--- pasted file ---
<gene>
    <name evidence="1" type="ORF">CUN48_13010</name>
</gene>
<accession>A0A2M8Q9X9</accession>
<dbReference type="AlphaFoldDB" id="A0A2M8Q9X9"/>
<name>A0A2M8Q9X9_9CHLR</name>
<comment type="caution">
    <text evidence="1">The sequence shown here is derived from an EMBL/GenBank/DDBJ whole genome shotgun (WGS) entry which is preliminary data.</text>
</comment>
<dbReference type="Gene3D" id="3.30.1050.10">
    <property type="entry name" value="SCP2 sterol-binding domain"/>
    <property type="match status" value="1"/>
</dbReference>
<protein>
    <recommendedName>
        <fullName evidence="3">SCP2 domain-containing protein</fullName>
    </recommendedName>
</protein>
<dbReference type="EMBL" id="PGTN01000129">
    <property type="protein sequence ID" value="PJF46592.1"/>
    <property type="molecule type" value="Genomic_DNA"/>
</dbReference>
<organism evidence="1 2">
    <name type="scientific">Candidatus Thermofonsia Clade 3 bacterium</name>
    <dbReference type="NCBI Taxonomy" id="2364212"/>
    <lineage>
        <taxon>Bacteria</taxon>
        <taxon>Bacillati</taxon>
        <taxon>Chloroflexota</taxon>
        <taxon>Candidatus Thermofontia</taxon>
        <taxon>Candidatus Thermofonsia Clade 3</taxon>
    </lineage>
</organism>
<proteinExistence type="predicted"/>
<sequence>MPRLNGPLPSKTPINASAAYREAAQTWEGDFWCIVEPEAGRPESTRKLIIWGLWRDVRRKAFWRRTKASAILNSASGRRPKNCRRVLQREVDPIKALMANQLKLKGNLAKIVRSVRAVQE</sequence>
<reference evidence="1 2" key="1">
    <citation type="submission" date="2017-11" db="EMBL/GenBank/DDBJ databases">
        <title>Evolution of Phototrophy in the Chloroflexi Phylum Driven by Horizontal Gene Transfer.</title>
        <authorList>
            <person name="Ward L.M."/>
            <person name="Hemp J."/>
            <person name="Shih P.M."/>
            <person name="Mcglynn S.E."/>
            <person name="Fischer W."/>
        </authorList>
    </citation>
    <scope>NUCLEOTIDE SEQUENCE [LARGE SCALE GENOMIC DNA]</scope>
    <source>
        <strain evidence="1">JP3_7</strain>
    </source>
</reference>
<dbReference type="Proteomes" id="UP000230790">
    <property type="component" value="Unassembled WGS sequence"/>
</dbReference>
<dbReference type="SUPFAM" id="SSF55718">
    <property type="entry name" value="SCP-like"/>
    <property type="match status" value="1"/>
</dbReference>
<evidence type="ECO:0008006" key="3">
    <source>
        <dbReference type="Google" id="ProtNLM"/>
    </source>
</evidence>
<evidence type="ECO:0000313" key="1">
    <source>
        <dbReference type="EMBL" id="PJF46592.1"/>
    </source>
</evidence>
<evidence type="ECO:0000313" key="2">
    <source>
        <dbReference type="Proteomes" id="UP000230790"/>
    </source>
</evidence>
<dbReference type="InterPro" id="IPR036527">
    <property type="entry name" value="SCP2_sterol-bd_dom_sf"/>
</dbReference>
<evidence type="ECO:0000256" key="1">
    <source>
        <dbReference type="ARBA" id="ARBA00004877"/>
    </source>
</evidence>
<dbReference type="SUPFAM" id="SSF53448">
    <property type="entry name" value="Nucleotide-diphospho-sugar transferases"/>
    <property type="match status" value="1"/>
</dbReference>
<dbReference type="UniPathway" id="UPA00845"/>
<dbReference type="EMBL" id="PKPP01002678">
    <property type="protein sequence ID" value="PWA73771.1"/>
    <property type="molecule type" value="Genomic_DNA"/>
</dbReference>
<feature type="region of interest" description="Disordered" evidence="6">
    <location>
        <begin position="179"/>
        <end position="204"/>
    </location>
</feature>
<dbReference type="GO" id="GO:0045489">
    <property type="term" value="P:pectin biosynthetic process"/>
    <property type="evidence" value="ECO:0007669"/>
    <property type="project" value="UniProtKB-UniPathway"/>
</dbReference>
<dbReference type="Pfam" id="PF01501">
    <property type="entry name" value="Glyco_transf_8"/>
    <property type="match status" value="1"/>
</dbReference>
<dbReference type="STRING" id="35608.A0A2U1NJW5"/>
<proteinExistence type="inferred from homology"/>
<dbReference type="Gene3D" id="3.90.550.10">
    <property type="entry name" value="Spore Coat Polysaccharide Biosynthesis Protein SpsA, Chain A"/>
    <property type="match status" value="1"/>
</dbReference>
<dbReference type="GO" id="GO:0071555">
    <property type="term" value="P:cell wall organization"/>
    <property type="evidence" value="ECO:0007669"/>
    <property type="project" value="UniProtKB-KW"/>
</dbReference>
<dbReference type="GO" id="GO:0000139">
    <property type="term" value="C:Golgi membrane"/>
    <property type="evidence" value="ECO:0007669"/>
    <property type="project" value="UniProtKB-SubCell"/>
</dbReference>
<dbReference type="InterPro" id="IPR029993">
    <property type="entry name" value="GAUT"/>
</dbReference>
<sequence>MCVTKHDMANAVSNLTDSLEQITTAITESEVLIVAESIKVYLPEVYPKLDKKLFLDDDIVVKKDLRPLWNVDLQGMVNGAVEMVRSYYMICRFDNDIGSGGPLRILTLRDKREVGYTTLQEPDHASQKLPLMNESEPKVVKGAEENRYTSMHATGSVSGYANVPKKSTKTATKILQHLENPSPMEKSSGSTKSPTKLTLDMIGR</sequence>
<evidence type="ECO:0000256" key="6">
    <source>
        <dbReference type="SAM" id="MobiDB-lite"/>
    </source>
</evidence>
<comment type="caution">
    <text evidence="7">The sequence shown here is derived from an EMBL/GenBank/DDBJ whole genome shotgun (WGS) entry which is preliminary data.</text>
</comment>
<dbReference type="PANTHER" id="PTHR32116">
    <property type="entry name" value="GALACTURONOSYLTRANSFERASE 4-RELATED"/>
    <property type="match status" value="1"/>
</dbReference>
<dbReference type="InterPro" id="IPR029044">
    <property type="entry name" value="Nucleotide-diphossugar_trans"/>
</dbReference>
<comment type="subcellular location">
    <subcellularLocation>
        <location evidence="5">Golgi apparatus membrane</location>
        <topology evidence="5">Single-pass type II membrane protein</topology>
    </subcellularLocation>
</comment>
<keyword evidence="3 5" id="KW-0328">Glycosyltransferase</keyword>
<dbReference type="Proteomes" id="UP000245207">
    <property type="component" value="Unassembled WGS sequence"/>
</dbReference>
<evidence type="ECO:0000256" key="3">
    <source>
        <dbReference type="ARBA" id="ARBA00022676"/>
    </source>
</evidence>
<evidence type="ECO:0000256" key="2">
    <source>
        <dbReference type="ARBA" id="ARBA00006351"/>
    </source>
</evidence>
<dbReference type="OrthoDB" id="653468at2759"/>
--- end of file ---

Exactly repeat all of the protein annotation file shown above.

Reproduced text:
<gene>
    <name evidence="1" type="ORF">CUN48_13010</name>
</gene>
<accession>A0A2M8Q9X9</accession>
<dbReference type="AlphaFoldDB" id="A0A2M8Q9X9"/>
<name>A0A2M8Q9X9_9CHLR</name>
<comment type="caution">
    <text evidence="1">The sequence shown here is derived from an EMBL/GenBank/DDBJ whole genome shotgun (WGS) entry which is preliminary data.</text>
</comment>
<dbReference type="Gene3D" id="3.30.1050.10">
    <property type="entry name" value="SCP2 sterol-binding domain"/>
    <property type="match status" value="1"/>
</dbReference>
<protein>
    <recommendedName>
        <fullName evidence="3">SCP2 domain-containing protein</fullName>
    </recommendedName>
</protein>
<dbReference type="EMBL" id="PGTN01000129">
    <property type="protein sequence ID" value="PJF46592.1"/>
    <property type="molecule type" value="Genomic_DNA"/>
</dbReference>
<organism evidence="1 2">
    <name type="scientific">Candidatus Thermofonsia Clade 3 bacterium</name>
    <dbReference type="NCBI Taxonomy" id="2364212"/>
    <lineage>
        <taxon>Bacteria</taxon>
        <taxon>Bacillati</taxon>
        <taxon>Chloroflexota</taxon>
        <taxon>Candidatus Thermofontia</taxon>
        <taxon>Candidatus Thermofonsia Clade 3</taxon>
    </lineage>
</organism>
<proteinExistence type="predicted"/>
<sequence>MPRLNGPLPSKTPINASAAYREAAQTWEGDFWCIVEPEAGRPESTRKLIIWGLWRDVRRKAFWRRTKASAILNSASGRRPKNCRRVLQREVDPIKALMANQLKLKGNLAKIVRSVRAVQE</sequence>
<reference evidence="1 2" key="1">
    <citation type="submission" date="2017-11" db="EMBL/GenBank/DDBJ databases">
        <title>Evolution of Phototrophy in the Chloroflexi Phylum Driven by Horizontal Gene Transfer.</title>
        <authorList>
            <person name="Ward L.M."/>
            <person name="Hemp J."/>
            <person name="Shih P.M."/>
            <person name="Mcglynn S.E."/>
            <person name="Fischer W."/>
        </authorList>
    </citation>
    <scope>NUCLEOTIDE SEQUENCE [LARGE SCALE GENOMIC DNA]</scope>
    <source>
        <strain evidence="1">JP3_7</strain>
    </source>
</reference>
<dbReference type="Proteomes" id="UP000230790">
    <property type="component" value="Unassembled WGS sequence"/>
</dbReference>
<dbReference type="SUPFAM" id="SSF55718">
    <property type="entry name" value="SCP-like"/>
    <property type="match status" value="1"/>
</dbReference>
<evidence type="ECO:0008006" key="3">
    <source>
        <dbReference type="Google" id="ProtNLM"/>
    </source>
</evidence>
<evidence type="ECO:0000313" key="1">
    <source>
        <dbReference type="EMBL" id="PJF46592.1"/>
    </source>
</evidence>
<evidence type="ECO:0000313" key="2">
    <source>
        <dbReference type="Proteomes" id="UP000230790"/>
    </source>
</evidence>
<dbReference type="InterPro" id="IPR036527">
    <property type="entry name" value="SCP2_sterol-bd_dom_sf"/>
</dbReference>
<evidence type="ECO:0000256" key="1">
    <source>
        <dbReference type="ARBA" id="ARBA00004877"/>
    </source>
</evidence>
<dbReference type="SUPFAM" id="SSF53448">
    <property type="entry name" value="Nucleotide-diphospho-sugar transferases"/>
    <property type="match status" value="1"/>
</dbReference>
<dbReference type="UniPathway" id="UPA00845"/>
<dbReference type="EMBL" id="PKPP01002678">
    <property type="protein sequence ID" value="PWA73771.1"/>
    <property type="molecule type" value="Genomic_DNA"/>
</dbReference>
<feature type="region of interest" description="Disordered" evidence="6">
    <location>
        <begin position="179"/>
        <end position="204"/>
    </location>
</feature>
<dbReference type="GO" id="GO:0045489">
    <property type="term" value="P:pectin biosynthetic process"/>
    <property type="evidence" value="ECO:0007669"/>
    <property type="project" value="UniProtKB-UniPathway"/>
</dbReference>
<dbReference type="Pfam" id="PF01501">
    <property type="entry name" value="Glyco_transf_8"/>
    <property type="match status" value="1"/>
</dbReference>
<dbReference type="STRING" id="35608.A0A2U1NJW5"/>
<proteinExistence type="inferred from homology"/>
<dbReference type="Gene3D" id="3.90.550.10">
    <property type="entry name" value="Spore Coat Polysaccharide Biosynthesis Protein SpsA, Chain A"/>
    <property type="match status" value="1"/>
</dbReference>
<dbReference type="GO" id="GO:0071555">
    <property type="term" value="P:cell wall organization"/>
    <property type="evidence" value="ECO:0007669"/>
    <property type="project" value="UniProtKB-KW"/>
</dbReference>
<dbReference type="GO" id="GO:0000139">
    <property type="term" value="C:Golgi membrane"/>
    <property type="evidence" value="ECO:0007669"/>
    <property type="project" value="UniProtKB-SubCell"/>
</dbReference>
<dbReference type="InterPro" id="IPR029993">
    <property type="entry name" value="GAUT"/>
</dbReference>
<sequence>MCVTKHDMANAVSNLTDSLEQITTAITESEVLIVAESIKVYLPEVYPKLDKKLFLDDDIVVKKDLRPLWNVDLQGMVNGAVEMVRSYYMICRFDNDIGSGGPLRILTLRDKREVGYTTLQEPDHASQKLPLMNESEPKVVKGAEENRYTSMHATGSVSGYANVPKKSTKTATKILQHLENPSPMEKSSGSTKSPTKLTLDMIGR</sequence>
<evidence type="ECO:0000256" key="6">
    <source>
        <dbReference type="SAM" id="MobiDB-lite"/>
    </source>
</evidence>
<comment type="caution">
    <text evidence="7">The sequence shown here is derived from an EMBL/GenBank/DDBJ whole genome shotgun (WGS) entry which is preliminary data.</text>
</comment>
<dbReference type="PANTHER" id="PTHR32116">
    <property type="entry name" value="GALACTURONOSYLTRANSFERASE 4-RELATED"/>
    <property type="match status" value="1"/>
</dbReference>
<dbReference type="InterPro" id="IPR029044">
    <property type="entry name" value="Nucleotide-diphossugar_trans"/>
</dbReference>
<comment type="subcellular location">
    <subcellularLocation>
        <location evidence="5">Golgi apparatus membrane</location>
        <topology evidence="5">Single-pass type II membrane protein</topology>
    </subcellularLocation>
</comment>
<keyword evidence="3 5" id="KW-0328">Glycosyltransferase</keyword>
<dbReference type="Proteomes" id="UP000245207">
    <property type="component" value="Unassembled WGS sequence"/>
</dbReference>
<evidence type="ECO:0000256" key="3">
    <source>
        <dbReference type="ARBA" id="ARBA00022676"/>
    </source>
</evidence>
<evidence type="ECO:0000256" key="2">
    <source>
        <dbReference type="ARBA" id="ARBA00006351"/>
    </source>
</evidence>
<dbReference type="OrthoDB" id="653468at2759"/>